Goff Shoota Boyz:

Bad Moon Slugga Boyz:

Evil Suns Slugga Boyz:

Look, a trukk:

Fast Attack




Heavy Support


Here are some other cool models. These were all gifts from my wife. I considered trying the squiggoth and the gargant (as a stompa) in the gladiator, but felt that it would dilute the meta-game effect of the army.

The squiggoth has zzap guns. These were left out of its options in the new apocalypse rules.

Gargant! Yeah, it's huge.

The battlefortress may well be the least impressive super-heavy ever made. Cool model, awful rules. For 325 points you get...2 random strength BS2 zzap gun shots, and one S8 kannon shot each turn. No 'primary weapon', no big blast template. You don't even get the deathrolla, you have to pay more for the upgrade.

Why I Started This Army

I have been playing orks since shortly after I started playing 40k. Previously, I only played Kult-of-Speed, but when the new codex came out, my early games didn't play like I remembered. Rather than just make a few changes and try to get by playing Kult-style with the 5th ed codex, I instead opted to take advantage of what I think is the real strength of the ork army now, the 6 point ork boy.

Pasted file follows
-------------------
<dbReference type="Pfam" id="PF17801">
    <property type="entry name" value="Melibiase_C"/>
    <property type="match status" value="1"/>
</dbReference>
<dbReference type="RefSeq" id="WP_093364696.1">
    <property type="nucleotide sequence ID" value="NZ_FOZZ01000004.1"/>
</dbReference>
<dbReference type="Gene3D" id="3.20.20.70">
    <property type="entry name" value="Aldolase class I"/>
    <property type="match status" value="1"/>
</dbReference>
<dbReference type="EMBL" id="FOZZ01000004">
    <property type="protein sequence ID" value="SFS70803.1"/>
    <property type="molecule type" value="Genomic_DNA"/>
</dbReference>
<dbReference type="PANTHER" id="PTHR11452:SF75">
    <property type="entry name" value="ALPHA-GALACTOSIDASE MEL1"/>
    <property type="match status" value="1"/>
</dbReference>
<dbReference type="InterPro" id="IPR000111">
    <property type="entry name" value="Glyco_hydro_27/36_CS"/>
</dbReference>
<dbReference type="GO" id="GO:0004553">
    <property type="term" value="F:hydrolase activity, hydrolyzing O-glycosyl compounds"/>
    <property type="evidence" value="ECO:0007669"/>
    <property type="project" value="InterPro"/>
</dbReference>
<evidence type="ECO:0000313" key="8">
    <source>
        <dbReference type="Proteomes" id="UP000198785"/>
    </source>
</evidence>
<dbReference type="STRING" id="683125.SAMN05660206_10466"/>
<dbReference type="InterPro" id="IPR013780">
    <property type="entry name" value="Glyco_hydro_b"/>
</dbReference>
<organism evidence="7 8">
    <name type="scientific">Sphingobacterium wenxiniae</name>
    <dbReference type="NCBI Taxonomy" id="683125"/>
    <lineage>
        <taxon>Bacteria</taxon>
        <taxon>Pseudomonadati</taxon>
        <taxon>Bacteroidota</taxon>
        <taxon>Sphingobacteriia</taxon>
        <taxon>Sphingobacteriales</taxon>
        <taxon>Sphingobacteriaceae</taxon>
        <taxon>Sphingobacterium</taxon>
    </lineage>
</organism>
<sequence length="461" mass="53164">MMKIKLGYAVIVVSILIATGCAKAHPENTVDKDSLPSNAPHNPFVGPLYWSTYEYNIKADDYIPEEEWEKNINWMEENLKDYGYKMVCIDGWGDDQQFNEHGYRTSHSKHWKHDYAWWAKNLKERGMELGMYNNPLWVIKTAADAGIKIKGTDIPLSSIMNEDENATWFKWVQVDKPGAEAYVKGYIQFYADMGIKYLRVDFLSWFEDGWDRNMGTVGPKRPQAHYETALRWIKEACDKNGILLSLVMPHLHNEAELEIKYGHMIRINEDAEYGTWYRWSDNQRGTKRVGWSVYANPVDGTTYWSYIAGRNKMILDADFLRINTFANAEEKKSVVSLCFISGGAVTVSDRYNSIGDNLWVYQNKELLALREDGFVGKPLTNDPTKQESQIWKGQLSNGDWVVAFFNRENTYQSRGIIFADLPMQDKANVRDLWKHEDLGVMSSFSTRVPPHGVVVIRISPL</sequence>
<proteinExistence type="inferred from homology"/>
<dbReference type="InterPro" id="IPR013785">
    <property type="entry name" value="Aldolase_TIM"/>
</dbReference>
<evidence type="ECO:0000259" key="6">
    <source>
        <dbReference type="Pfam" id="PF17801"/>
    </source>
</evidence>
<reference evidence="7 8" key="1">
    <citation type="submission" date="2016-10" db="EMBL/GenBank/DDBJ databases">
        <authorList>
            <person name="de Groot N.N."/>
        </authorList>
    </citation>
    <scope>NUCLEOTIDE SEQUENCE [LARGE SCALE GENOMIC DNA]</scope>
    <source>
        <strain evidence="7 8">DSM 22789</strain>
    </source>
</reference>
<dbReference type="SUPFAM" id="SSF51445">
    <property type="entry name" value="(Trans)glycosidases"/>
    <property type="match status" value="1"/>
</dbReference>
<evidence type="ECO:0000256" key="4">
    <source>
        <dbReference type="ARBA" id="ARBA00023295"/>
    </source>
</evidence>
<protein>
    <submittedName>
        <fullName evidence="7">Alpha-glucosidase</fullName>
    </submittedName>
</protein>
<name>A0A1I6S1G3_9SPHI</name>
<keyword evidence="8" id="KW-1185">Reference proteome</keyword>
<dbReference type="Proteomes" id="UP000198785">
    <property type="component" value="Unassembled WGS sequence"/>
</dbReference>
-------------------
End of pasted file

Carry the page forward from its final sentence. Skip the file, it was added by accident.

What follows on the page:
With the codex coming out in January and the gladiator in early April, I pretty much spend the next three months working on this army to the exclusion of anything else. I was either playtesting various configurations, or painting.

Designing the Army

In designing a horde army for the Adepticon gladiator, my initial thought was to have a mix of the 'good' units from the new ork codex. A couple units of stormboyz, a couple units of lootas, Snikrot's kommandos, and fill in the extra points with shoota boyz.

But, as the event drew nearer, playtesting led me down another path. Stormboyz proved to be a risky, expensive alternative to regular boyz. At twice the cost, per boy, I'd expect them to do twice the lifting. But, they typically just drew enemy fire faster than the normal boyz. It was not uncommon to see my stormboyz outpace the forcefield, and get mowed down. On the occassions that they made it into combat, an enemy counter-assault unit would see them off, and my opponent would get another shooting phase against my footsloggers.